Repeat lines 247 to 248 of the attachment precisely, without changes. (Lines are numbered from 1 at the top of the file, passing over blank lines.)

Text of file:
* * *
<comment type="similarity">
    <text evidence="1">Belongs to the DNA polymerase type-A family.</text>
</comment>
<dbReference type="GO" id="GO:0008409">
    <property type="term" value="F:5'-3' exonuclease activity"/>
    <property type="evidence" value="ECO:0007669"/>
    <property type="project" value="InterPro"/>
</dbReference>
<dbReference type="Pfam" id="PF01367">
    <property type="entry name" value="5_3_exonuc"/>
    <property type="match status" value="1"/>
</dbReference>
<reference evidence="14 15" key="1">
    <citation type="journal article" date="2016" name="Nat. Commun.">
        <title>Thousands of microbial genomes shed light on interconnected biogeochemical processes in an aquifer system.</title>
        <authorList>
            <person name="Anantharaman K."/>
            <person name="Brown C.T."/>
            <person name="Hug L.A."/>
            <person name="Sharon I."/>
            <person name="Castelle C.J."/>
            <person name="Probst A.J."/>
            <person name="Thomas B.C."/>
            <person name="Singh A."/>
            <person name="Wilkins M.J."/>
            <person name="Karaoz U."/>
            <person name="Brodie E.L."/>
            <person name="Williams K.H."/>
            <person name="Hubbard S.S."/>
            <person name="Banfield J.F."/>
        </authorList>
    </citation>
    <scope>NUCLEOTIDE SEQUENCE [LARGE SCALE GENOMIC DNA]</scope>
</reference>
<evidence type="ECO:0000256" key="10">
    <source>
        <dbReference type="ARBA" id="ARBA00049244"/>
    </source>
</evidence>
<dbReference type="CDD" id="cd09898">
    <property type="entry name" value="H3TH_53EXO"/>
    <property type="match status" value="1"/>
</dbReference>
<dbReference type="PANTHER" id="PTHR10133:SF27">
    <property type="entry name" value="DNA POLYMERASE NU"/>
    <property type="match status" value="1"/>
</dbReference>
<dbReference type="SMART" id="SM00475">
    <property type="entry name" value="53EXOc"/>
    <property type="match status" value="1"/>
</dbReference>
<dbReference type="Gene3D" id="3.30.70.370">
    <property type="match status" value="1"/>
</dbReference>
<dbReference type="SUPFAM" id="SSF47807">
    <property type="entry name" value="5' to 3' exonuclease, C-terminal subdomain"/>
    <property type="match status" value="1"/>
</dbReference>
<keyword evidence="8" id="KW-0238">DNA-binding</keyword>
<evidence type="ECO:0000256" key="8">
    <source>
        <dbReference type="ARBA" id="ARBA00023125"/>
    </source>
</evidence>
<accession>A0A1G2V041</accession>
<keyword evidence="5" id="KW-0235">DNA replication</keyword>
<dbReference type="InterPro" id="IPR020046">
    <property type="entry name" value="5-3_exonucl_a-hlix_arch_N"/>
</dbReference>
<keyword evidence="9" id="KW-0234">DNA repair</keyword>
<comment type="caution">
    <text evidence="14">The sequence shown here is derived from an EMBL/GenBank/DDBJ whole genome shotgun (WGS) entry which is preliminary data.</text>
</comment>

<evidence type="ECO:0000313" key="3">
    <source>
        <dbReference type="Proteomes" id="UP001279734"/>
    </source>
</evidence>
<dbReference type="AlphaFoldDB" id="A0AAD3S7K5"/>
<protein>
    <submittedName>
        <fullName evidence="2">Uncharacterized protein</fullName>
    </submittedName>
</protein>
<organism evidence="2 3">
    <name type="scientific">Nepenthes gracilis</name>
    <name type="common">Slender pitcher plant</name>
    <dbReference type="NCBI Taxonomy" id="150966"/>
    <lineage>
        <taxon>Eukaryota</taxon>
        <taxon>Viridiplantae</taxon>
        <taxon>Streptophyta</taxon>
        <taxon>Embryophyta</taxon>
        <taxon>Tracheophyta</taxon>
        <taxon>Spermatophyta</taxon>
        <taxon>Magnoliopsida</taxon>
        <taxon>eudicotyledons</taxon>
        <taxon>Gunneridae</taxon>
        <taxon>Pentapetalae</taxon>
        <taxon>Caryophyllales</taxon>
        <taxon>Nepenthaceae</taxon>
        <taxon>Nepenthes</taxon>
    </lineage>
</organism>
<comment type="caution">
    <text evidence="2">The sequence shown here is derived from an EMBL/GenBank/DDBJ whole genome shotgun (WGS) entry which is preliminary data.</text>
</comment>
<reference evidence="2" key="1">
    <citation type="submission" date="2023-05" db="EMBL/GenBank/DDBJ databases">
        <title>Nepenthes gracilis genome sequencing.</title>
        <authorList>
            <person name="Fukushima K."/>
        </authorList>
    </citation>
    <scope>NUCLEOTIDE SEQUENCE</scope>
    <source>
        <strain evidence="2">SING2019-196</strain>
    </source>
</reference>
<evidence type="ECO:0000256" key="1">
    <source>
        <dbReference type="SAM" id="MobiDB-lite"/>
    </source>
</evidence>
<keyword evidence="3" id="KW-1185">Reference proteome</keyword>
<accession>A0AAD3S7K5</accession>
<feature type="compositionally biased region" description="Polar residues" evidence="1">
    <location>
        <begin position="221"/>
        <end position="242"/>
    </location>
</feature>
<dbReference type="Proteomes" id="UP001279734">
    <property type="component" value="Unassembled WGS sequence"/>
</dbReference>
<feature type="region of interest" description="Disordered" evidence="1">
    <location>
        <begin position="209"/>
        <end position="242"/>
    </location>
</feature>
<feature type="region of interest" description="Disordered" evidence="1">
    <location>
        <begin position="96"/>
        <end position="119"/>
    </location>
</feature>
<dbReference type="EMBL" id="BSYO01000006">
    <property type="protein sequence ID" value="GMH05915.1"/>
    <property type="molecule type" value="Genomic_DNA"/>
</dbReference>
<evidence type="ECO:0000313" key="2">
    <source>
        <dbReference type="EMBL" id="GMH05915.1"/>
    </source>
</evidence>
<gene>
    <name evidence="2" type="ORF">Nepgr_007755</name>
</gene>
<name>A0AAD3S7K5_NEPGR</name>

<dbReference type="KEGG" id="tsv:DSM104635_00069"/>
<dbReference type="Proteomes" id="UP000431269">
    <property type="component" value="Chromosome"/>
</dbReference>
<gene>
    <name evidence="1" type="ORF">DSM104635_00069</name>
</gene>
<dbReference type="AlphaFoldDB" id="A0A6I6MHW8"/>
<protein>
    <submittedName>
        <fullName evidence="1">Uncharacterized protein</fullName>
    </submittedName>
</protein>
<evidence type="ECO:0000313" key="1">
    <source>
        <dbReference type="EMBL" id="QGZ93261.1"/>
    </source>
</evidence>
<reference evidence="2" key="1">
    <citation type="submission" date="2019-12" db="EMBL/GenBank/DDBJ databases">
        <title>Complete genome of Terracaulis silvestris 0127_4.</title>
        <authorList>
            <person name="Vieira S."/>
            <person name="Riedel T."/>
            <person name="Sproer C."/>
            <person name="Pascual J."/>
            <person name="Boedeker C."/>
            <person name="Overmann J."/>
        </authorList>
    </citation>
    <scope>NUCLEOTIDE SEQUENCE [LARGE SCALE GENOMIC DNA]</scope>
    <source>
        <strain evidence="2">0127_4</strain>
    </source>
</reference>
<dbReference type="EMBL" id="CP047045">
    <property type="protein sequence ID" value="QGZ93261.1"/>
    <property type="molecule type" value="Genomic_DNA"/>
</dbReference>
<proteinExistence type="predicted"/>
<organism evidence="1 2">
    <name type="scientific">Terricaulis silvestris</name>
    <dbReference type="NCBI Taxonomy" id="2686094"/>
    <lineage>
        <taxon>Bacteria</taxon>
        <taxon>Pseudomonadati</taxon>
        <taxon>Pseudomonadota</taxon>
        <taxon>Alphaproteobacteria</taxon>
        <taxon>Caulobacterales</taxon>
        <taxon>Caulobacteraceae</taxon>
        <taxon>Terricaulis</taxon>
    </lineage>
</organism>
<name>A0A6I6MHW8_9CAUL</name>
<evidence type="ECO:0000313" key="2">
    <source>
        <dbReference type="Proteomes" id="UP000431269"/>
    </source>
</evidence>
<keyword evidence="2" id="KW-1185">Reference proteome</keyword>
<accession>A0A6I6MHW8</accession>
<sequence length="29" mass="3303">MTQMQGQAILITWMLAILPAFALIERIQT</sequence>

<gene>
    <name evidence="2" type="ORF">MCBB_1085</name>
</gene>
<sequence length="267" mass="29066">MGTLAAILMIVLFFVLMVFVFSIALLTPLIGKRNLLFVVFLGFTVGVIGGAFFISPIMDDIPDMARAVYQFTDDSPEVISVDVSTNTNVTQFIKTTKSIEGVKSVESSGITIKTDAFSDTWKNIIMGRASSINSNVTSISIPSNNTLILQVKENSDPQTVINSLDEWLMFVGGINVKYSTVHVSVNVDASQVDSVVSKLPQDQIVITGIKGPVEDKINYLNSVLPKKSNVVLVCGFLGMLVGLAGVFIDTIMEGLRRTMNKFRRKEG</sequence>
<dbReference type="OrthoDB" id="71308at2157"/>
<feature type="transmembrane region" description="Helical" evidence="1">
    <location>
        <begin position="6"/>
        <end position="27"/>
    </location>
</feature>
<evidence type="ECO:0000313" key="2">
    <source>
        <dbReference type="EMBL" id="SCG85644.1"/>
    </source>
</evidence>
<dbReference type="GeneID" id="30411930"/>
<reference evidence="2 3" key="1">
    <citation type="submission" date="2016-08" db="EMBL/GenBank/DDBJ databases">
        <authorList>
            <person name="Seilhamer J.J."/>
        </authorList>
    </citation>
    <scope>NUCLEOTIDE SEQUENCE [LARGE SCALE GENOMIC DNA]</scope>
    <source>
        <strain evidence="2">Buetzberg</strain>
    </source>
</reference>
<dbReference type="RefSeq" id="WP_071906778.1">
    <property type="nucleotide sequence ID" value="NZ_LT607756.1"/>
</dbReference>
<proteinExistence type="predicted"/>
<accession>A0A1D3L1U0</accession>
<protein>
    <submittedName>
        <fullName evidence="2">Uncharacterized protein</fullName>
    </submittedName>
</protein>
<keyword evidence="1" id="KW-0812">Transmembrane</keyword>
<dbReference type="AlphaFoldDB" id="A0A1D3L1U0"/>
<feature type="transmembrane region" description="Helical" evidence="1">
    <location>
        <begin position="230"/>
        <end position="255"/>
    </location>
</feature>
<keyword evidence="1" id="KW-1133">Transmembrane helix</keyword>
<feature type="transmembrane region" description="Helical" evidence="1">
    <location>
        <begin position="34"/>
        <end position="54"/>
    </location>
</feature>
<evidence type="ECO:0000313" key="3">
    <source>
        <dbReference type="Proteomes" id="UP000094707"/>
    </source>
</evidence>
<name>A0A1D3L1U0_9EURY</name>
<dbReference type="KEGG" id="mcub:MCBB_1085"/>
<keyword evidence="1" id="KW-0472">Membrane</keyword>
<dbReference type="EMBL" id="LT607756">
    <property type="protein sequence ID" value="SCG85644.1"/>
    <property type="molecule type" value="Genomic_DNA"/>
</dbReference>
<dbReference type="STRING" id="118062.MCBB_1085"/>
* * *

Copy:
    <source>
        <strain evidence="2">Buetzberg</strain>